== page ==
The fire occurred on Oct. 26 in a vacant house, but the body wasn’t discovered until Wednesday. Southfield police were following up on a missing person’s report.

Detroit fire Commissioner Eric Jones says the house was too dangerous to search immediately after the fire was extinguished. He called it a “firefighter safety issue.”

Warren Mayor Jim Fouts says Dwyer and his wife are devastated. The case is under investigation.

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WINTRY WEATHER-MICHIGAN

Slippery roads likely factor in 2 Michigan crash deaths

WAYLAND TOWNSHIP, Mich. (AP) — Authorities say slippery road conditions amid wintry weather likely were a factor in separate crashes that killed two people in Michigan.

In western Michigan, a two-vehicle crash Thursday in Allegan County’s Wayland Township left one person dead. Authorities say one vehicle likely lost control and was struck by an SUV. The sheriff’s office says 77-year-old Frances May Engeseth, who lived in the Delton area, was pronounced dead at the scene.

In southern Michigan, the Jackson Citizen Patriot reports an 18-year-old woman died Thursday night after apparently losing control of her vehicle on an icy roadway in Jackson County’s Henrietta Township and hitting a tree.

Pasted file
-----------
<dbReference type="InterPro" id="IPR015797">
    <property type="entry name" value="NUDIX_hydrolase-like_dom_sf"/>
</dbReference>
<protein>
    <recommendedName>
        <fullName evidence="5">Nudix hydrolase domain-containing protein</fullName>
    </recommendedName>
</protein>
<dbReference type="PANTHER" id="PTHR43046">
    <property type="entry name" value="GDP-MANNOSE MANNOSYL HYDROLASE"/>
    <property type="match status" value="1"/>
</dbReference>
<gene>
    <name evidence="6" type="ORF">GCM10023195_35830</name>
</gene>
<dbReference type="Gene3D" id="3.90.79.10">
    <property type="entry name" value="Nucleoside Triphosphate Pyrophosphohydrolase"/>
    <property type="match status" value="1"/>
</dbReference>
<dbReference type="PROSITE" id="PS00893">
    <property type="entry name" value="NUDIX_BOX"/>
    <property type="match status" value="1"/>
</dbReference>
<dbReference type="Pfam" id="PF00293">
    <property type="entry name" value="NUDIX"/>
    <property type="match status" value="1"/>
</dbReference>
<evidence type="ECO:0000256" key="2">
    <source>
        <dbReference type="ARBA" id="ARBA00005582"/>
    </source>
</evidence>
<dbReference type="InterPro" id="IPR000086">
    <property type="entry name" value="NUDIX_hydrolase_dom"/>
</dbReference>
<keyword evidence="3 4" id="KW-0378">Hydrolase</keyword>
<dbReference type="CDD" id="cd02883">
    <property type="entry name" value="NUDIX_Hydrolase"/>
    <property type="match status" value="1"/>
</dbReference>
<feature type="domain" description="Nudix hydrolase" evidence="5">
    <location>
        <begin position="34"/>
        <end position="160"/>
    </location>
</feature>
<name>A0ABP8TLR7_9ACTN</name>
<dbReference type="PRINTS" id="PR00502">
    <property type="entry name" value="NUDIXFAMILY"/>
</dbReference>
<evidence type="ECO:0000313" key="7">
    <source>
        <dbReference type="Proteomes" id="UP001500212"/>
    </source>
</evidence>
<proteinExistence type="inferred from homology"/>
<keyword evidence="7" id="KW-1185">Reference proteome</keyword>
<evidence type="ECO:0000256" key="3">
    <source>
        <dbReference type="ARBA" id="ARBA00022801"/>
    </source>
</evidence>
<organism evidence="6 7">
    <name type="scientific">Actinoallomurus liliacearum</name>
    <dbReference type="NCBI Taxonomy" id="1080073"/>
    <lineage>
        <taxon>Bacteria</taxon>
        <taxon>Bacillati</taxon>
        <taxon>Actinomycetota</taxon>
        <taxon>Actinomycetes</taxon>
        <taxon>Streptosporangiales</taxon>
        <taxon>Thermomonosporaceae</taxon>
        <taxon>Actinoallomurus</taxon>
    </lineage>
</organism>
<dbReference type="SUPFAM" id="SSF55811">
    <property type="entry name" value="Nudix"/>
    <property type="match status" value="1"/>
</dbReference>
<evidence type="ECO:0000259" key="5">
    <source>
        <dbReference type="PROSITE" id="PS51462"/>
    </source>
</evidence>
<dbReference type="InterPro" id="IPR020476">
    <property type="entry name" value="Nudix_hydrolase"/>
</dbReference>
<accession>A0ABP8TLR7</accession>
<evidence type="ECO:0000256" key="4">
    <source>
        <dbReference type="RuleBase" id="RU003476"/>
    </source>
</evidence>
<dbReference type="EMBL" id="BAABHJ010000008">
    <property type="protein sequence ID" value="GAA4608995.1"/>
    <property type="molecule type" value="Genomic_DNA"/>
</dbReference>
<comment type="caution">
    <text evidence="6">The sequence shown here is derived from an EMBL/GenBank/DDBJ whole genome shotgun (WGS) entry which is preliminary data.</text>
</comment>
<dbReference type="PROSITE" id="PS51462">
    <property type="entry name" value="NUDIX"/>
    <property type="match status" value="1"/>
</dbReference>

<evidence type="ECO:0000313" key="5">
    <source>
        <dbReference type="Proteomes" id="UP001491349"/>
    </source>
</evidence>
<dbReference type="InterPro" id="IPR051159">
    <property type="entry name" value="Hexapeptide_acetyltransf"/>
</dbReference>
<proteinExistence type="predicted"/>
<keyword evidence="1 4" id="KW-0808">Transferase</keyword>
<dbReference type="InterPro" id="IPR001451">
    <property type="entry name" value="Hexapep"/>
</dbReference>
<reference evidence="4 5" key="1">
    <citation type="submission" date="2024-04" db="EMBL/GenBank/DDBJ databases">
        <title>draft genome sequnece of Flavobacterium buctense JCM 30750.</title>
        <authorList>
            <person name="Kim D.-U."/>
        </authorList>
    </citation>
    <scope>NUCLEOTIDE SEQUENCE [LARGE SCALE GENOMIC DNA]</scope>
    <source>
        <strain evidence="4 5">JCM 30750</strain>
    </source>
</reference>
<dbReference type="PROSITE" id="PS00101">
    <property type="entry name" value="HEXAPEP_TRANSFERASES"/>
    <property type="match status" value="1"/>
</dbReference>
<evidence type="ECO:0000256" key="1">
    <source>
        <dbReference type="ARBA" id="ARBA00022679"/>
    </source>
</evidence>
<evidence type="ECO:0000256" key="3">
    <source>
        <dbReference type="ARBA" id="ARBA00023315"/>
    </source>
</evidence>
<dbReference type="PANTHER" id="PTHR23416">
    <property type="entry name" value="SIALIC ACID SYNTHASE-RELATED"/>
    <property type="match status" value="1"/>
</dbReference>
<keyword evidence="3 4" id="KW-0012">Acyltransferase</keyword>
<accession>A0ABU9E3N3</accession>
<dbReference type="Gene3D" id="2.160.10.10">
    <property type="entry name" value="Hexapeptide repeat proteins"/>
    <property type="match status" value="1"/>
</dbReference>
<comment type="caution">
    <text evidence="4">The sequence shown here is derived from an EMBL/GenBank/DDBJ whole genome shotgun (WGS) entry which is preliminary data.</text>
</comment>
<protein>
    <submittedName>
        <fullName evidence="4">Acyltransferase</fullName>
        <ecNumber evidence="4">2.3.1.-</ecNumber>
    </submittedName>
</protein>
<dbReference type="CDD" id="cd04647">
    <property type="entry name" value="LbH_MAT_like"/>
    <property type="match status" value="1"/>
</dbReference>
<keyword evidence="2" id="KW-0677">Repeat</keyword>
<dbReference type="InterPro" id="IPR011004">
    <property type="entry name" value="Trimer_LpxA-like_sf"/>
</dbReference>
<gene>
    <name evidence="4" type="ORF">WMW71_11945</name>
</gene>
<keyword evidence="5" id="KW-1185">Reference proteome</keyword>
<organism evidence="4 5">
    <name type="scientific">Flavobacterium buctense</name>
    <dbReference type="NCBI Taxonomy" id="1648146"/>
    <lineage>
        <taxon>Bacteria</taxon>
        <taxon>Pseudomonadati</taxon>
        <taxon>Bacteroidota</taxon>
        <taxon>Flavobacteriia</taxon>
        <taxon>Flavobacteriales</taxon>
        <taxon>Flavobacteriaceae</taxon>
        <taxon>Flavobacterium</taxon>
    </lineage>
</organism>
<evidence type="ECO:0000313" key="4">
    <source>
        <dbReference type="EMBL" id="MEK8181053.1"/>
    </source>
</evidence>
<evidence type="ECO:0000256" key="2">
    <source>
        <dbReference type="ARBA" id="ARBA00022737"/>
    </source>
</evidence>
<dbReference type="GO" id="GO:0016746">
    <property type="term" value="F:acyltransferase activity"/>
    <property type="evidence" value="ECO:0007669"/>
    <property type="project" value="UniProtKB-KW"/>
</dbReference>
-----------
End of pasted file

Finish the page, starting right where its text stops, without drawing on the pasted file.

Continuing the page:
A pre-winter storm that hit the Midwest and other parts of the U.S. brought snow and freezing rain to Michigan, leaving roads slick around the state.

ECONOMIC OUTLOOK-MICHIGAN

Economic forecast calls for continued Michigan job growth

ANN ARBOR, Mich. (AP) — University of Michigan economists say the state’s economy is on the brink of the longest period of job growth since the World War II era.

The Ann Arbor school’s economists released their annual analysis of Michigan’s economy Friday, noting that the state has seen nine years of uninterrupted job growth.

Despite some slowing in job growth, the forecast for the next two years looks positive. It’s from economists Gabriel Ehrlich, George Fulton, Donald Grimes and Michael McWilliams as well as researcher Jacob Burton.

Ehrlich, director of the school’s Research Seminar in Quantitative Economics , notes “mixed news is that job growth is slowing down as the labor market tightens.”